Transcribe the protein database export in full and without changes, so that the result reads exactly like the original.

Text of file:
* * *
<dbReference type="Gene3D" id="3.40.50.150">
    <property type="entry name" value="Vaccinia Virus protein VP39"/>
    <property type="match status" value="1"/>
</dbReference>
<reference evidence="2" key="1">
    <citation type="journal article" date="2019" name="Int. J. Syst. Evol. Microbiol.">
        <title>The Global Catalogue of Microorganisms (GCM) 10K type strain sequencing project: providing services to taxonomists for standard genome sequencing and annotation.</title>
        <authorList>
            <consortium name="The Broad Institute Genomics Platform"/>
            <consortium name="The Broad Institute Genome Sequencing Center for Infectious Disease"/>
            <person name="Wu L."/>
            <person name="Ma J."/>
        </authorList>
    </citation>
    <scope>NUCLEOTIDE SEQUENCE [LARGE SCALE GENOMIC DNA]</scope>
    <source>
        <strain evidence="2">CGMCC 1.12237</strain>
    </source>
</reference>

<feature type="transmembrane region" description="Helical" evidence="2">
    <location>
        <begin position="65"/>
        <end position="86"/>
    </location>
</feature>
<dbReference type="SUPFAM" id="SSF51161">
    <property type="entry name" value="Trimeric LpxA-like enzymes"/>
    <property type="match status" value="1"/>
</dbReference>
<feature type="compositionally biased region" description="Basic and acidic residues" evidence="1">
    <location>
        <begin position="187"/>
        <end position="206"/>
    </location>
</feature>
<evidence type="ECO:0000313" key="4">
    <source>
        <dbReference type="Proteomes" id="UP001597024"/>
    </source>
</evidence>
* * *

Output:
<dbReference type="Gene3D" id="3.40.50.150">
    <property type="entry name" value="Vaccinia Virus protein VP39"/>
    <property type="match status" value="1"/>
</dbReference>
<reference evidence="2" key="1">
    <citation type="journal article" date="2019" name="Int. J. Syst. Evol. Microbiol.">
        <title>The Global Catalogue of Microorganisms (GCM) 10K type strain sequencing project: providing services to taxonomists for standard genome sequencing and annotation.</title>
        <authorList>
            <consortium name="The Broad Institute Genomics Platform"/>
            <consortium name="The Broad Institute Genome Sequencing Center for Infectious Disease"/>
            <person name="Wu L."/>
            <person name="Ma J."/>
        </authorList>
    </citation>
    <scope>NUCLEOTIDE SEQUENCE [LARGE SCALE GENOMIC DNA]</scope>
    <source>
        <strain evidence="2">CGMCC 1.12237</strain>
    </source>
</reference>

<feature type="transmembrane region" description="Helical" evidence="2">
    <location>
        <begin position="65"/>
        <end position="86"/>
    </location>
</feature>
<dbReference type="SUPFAM" id="SSF51161">
    <property type="entry name" value="Trimeric LpxA-like enzymes"/>
    <property type="match status" value="1"/>
</dbReference>
<feature type="compositionally biased region" description="Basic and acidic residues" evidence="1">
    <location>
        <begin position="187"/>
        <end position="206"/>
    </location>
</feature>
<evidence type="ECO:0000313" key="4">
    <source>
        <dbReference type="Proteomes" id="UP001597024"/>
    </source>
</evidence>